Wasn't Truman known for his euphemistically termed "salty" language? "He wasn't near as salty as LBJ," Youngblood chuckles mischievously without elaboration.
"Truman was extremely punctual. You could almost set your watch by him. On the other hand, LBJ was the kind of guy who said he'd rather be 10 minutes late than one minute early.
"All of them were vain insofar as their appearance before the public was concerned. Ike was probably the least vain of the bunch.
"I really liked them all," he insists. "They all had good points and bad points, and they often get the blame when things go wrong, but they don't get credit for the good things they do."
But of all the presidents and vice presidents he served, Youngblood was closest to Johnson.
"I had been with him all over the world from early in his vice presidency. I've seen the good and the bad.
"The guy would chew me out for something the Air Force did, and chew out the Air Force for something I did--that sort of thing. He never would apologize, but he would turn around and do something nice for you. But he would never say, 'Look, I'm sorry I fussed at you.'
"Sometimes I tried to argue with him--I should say that I tried to reason with him, because he was going to get his point made, regardless."
Youngblood likes to tell the story about a White House phone call he received at home one night. Clutching an imaginary receiver, he murmurs, "Yes sir . . . yes . . . yes sir . . . yes, Mr. President." When his wife asked what the call had been about, Youngblood said, "Oh, he just chewed me out for something I wasn't really guilty of."
"Well," she replied, "it used to be that you got chewed out by the vice president. Now you're getting chewed out by the president. You've come up in the world!"
Frustration over the Vietnam War exacted a heavy emotional and physical toll on Johnson, Youngblood remembers. "He couldn't sleep at night, and would go over to the Situation Room where they had constant flow of information, to see what had come in."
Youngblood, who made trips to Vietnam with Johnson as vice president and again as president, believes that "he had too much bad advice."
Youngblood maintains close ties to the Johnson family, and has accepted an invitation to the LBJ Ranch to help celebrate Lady Bird's 80th birthday on Dec. 22.
n 1971, at age 47, Youngblood retired from the Secret Service as deputy director. "One of the good things you learn at Georgia Tech is mathematics," he says. "I figured that if I kept working, with the costs of commuting and all, that I'd be getting only about 40 percent of my salary. But if I retired, with the pension I'd be getting 60 percent."
There were also some not-too-subtle hints coming from the White House. Youngblood who had always enjoyed a close relationship with presidential assistants--Democrat and Republican--sensed a "dramatic change" in the tenor of the Nixon administration.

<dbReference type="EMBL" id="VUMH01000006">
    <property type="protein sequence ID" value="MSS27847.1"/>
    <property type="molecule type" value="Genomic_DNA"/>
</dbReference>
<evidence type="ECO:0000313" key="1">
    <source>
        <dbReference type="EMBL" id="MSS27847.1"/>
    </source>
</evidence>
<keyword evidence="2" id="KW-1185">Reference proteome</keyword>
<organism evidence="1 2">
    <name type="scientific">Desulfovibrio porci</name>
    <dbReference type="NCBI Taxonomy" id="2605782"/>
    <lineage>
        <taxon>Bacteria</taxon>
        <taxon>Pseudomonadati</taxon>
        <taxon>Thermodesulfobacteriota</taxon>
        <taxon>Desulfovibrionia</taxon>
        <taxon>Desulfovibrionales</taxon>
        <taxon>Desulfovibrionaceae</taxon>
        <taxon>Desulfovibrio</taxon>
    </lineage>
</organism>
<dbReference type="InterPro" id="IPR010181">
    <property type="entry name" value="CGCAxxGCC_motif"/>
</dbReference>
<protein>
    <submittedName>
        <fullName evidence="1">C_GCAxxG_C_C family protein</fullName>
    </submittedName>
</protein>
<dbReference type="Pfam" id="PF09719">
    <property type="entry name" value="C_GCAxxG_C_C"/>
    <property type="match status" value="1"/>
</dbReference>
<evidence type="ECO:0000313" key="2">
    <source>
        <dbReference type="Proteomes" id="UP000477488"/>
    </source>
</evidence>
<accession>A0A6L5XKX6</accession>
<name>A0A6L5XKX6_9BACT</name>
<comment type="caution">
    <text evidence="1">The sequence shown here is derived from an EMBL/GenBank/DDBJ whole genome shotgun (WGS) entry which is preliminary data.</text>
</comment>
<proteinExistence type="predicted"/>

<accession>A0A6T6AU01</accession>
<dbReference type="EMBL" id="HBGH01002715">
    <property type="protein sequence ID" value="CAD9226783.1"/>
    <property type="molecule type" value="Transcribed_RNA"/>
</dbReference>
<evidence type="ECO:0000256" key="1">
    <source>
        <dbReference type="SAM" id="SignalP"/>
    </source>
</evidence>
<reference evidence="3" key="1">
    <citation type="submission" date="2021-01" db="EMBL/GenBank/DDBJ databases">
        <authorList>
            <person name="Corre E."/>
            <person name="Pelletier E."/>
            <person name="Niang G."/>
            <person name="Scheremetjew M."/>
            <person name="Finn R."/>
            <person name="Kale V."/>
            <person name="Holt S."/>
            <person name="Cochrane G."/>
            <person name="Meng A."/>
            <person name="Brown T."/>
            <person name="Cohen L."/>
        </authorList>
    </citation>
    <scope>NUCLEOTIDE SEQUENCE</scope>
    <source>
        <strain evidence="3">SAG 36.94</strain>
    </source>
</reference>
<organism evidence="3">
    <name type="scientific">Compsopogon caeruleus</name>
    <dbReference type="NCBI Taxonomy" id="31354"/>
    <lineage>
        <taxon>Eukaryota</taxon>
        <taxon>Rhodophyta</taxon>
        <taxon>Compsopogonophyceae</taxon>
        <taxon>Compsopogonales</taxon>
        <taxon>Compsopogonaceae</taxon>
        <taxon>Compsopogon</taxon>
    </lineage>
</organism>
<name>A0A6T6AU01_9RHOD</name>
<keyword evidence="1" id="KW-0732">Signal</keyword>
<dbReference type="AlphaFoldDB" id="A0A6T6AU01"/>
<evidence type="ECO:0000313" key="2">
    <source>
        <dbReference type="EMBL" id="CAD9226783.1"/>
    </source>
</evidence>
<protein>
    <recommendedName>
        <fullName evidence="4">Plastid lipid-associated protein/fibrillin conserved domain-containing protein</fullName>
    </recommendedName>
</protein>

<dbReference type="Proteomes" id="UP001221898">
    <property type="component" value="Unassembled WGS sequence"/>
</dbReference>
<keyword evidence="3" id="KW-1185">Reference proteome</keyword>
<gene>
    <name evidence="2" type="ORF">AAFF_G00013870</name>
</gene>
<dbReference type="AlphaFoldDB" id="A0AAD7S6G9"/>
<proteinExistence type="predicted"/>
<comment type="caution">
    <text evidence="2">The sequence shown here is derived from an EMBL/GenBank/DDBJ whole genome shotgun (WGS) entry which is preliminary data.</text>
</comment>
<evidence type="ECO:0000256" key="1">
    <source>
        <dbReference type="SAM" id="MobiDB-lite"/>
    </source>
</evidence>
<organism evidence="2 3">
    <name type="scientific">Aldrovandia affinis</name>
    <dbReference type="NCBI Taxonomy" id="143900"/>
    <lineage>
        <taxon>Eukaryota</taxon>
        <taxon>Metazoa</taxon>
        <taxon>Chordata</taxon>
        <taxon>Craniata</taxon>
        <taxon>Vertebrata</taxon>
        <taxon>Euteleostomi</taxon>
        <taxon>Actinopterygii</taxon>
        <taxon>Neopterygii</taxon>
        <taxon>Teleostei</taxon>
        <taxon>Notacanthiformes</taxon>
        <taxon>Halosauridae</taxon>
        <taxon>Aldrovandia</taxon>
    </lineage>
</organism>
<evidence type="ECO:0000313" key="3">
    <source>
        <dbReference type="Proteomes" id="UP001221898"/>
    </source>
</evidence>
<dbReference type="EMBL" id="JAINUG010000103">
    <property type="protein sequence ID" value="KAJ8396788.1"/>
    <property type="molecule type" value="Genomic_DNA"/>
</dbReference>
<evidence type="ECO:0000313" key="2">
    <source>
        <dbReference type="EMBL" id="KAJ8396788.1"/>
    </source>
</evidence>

"Haldeman and Ehrlichman--I didn't cotton to them. They weren't exactly my bosses, but they wouldn't invite me to meetings and things like that. So I just couldn't see any sense in staying on any longer."
In 1973, Youngblood finished a book about his career titled 20 Years in the Secret Service: My Life with Five Presidents. The publisher, Simon and Schuster, sent him on a publicity tour that included appearances on "The Tonight Show" and "Today." Youngblood, who spent two years on the project, was disappointed in sales.
"They [Simon and Schuster] sent me on this tour when the book wasn't even in stores yet," he recalls. He says that the publisher concentrated its attention and resources into promoting another title that year. "My book was up against Joy of Sex. I didn't have a chance," he shrugs.
Inevitably the conversation drifts back to 1963 and the tragedy that staggered the world--and put Rufus Youngblood's name in a hundred reporters' notebooks.
Up until the time the presidential motorcade turned onto Elm Street, "it looked like just another very successful political trip," Youngblood remembers. "They wanted crowds, and they got crowds."
As the procession crawled into Dealey Plaza, Youngblood glanced up at the clock on the roof of the Texas School Book Depository. It flashed 12:30. Less than a minute to the freeway, and only five minutes to the Trade Mart, he thought. That instant, piercing through the shouts of the thinning crowd, and the stuttering and backfiring of police motorcycles, Youngblood heard the shattering crack! of a rifle. His reaction was immediate and instinctive.
"Get down!" he yelled. "GET DOWN!" And in the time it takes to pull the bolt of a Mannlicher-Carcano rifle, Youngblood had vaulted over the back of the limousine seat onto Vice President Johnson, pushing him to the floor of the Lincoln convertible and shielding Johnson's body with his own.
Johnson, in his statement to the Warren Commission, said that Youngblood reacted immediately after the first shot and was sitting on top of him by the time the second shot and fatal third shot were fired into Kennedy.